Bill Tufts speaks at the London Club Thursday, the founders of Fair Pensions for All, they are a grassroots movement pushing for public pension spending restraint.
Credits: NORM DEBONO / THE LONDON FREE PRESS / QMI AGENCY
TORONTO - Many Ontario municipalities are headed for bankruptcy because of golden payouts to employees who no longer work for the city, a taxpayer advocacy group said Thursday.
A study by Fair Pensions for All suggests city workers are still on the taxpayers' bill after they retire with generous pensions as well as lump sum payments for unused sick time and vacation days.
Several cities, including Hamilton, Kitchener and Guelph, are prime examples of municipalities in danger of going broke similar to the way some California cities have declared bankruptcy in recent months, said FPA president Bill Tufts.
"It's time for governments to end the practice of sick time and vacation payouts for city employees," Tufts said.
"As cities begin to suffer from the current economic crunch, they need to realize that their single biggest expense is their personnel cost. This payout policy is virtually unheard of in the private sector."
Hamilton paid out $279,454 last year to its top five employees, who stopped working for the city or retired, for unused sick time.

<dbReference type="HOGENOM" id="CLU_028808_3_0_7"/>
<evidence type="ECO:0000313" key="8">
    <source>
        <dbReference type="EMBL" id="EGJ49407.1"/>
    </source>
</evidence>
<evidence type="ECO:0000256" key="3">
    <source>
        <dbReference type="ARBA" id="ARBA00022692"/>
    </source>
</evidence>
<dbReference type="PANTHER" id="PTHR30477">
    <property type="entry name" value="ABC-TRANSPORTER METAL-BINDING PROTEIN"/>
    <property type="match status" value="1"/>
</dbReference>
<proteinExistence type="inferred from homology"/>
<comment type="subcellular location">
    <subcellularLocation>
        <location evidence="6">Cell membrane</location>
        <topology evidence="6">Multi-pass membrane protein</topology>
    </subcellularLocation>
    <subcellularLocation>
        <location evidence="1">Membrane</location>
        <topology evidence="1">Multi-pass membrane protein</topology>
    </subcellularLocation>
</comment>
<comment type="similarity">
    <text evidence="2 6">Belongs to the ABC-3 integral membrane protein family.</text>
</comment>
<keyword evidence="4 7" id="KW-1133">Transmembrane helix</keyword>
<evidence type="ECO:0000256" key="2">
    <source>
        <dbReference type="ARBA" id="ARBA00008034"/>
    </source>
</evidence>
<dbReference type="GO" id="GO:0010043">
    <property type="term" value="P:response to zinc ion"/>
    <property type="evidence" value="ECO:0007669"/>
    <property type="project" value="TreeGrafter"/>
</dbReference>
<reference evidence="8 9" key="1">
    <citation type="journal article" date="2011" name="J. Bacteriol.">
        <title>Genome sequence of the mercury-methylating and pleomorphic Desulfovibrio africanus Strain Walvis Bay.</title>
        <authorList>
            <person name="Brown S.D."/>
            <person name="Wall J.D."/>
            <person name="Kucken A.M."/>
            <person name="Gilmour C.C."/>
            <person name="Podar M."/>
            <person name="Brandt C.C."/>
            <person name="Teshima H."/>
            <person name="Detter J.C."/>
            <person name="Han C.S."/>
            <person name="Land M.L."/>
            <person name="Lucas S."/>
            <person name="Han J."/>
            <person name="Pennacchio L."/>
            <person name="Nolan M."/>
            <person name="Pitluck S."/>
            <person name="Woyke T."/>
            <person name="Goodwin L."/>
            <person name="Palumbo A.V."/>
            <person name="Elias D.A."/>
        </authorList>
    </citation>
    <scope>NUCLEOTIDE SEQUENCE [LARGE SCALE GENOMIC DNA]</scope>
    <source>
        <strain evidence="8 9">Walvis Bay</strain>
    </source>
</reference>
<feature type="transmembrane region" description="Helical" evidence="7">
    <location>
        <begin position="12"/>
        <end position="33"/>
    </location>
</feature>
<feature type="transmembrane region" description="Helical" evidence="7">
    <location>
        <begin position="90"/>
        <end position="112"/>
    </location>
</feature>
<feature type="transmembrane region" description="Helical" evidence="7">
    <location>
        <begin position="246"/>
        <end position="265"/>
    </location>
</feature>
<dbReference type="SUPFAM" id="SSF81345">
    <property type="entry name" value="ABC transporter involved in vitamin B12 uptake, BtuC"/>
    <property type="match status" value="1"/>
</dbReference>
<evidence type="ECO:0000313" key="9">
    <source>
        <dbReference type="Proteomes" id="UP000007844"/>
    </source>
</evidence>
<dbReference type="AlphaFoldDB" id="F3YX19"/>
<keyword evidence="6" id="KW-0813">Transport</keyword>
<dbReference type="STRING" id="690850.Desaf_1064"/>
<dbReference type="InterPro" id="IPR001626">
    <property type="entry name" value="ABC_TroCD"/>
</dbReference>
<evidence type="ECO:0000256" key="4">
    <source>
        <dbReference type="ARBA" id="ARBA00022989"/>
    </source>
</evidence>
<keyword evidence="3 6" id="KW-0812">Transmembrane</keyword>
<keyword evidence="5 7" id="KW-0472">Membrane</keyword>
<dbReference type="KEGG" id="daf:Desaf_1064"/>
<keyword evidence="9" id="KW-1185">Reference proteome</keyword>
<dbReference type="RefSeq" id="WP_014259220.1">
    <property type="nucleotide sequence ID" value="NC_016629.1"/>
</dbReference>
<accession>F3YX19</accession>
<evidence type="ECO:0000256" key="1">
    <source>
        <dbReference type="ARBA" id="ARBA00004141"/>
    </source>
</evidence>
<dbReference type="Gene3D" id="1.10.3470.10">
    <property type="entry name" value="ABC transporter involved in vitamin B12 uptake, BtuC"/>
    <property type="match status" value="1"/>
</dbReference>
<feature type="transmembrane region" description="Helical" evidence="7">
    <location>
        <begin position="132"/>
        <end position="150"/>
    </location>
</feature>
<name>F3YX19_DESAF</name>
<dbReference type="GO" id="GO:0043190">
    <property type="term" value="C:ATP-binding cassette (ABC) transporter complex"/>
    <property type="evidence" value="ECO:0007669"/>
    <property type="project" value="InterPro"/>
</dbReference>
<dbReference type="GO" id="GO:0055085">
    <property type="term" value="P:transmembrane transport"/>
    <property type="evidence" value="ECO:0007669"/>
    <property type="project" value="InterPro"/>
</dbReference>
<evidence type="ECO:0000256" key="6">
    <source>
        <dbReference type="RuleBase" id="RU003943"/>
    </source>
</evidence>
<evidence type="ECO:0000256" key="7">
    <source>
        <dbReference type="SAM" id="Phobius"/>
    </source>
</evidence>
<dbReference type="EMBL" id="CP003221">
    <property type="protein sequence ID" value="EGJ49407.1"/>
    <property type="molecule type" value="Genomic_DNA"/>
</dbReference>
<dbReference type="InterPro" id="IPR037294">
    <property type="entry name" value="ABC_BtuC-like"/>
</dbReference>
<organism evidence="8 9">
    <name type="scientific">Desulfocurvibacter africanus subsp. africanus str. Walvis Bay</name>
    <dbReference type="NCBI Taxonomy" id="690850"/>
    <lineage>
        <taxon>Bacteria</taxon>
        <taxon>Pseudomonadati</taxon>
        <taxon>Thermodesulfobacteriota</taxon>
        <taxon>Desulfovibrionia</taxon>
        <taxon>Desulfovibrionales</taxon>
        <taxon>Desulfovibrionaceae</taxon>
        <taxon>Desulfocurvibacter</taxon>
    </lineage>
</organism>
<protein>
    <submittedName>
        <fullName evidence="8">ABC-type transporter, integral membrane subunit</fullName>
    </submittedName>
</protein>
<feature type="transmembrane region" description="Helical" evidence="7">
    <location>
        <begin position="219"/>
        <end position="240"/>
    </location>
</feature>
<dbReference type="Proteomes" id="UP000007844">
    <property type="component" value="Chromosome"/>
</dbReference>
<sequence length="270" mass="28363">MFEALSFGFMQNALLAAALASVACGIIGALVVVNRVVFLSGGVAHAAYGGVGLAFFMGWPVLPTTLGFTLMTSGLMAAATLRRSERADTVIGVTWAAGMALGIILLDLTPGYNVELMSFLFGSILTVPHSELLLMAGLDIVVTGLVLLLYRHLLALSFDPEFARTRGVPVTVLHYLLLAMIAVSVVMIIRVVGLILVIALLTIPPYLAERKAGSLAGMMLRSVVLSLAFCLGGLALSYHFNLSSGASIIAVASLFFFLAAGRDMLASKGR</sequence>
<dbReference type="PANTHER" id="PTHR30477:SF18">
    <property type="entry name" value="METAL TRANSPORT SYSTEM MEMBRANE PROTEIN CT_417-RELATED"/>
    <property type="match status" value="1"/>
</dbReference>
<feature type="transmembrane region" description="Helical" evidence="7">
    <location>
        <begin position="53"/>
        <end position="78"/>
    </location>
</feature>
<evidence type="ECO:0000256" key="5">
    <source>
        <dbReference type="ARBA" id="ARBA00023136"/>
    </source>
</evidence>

Hamilton also paid out $167,100 to its top five employees for unused vacation time, the study said.
And the City of Kitchener paid out $177,387 last year to its top three employees who were no longer employed by the city in unused sick time, plus an average of $6,417 for unused vacation time.
Many governments are moving away from sick-day payouts but some employees are still on the payroll long after they've departed the civil service, said Dan Kelly, president the Canadian Federation of Independent Business.
"Cities are starting to shed that sort of thing. Provincial and federal governments are beginning to get out of those areas, which is terrific," Kelly said. "But some of them are moving from them instead of payouts to time in lieu, so they're accumulating their sick leave and then taking an extra six months off prior to their retirement. So they're out of the system so taxpayers are on the hook for that one way or another."
But Brian Lambie of the Association of Municipalities Ontario said he doesn't fear Ontario cities are bound for bankruptcy like California cities Stockton and San Bernardino.
"This study compares US cities to Canadian as though they are comparable. You have to be careful comparing apples and oranges and making conclusions," Lambie said. "They are very, very different systems."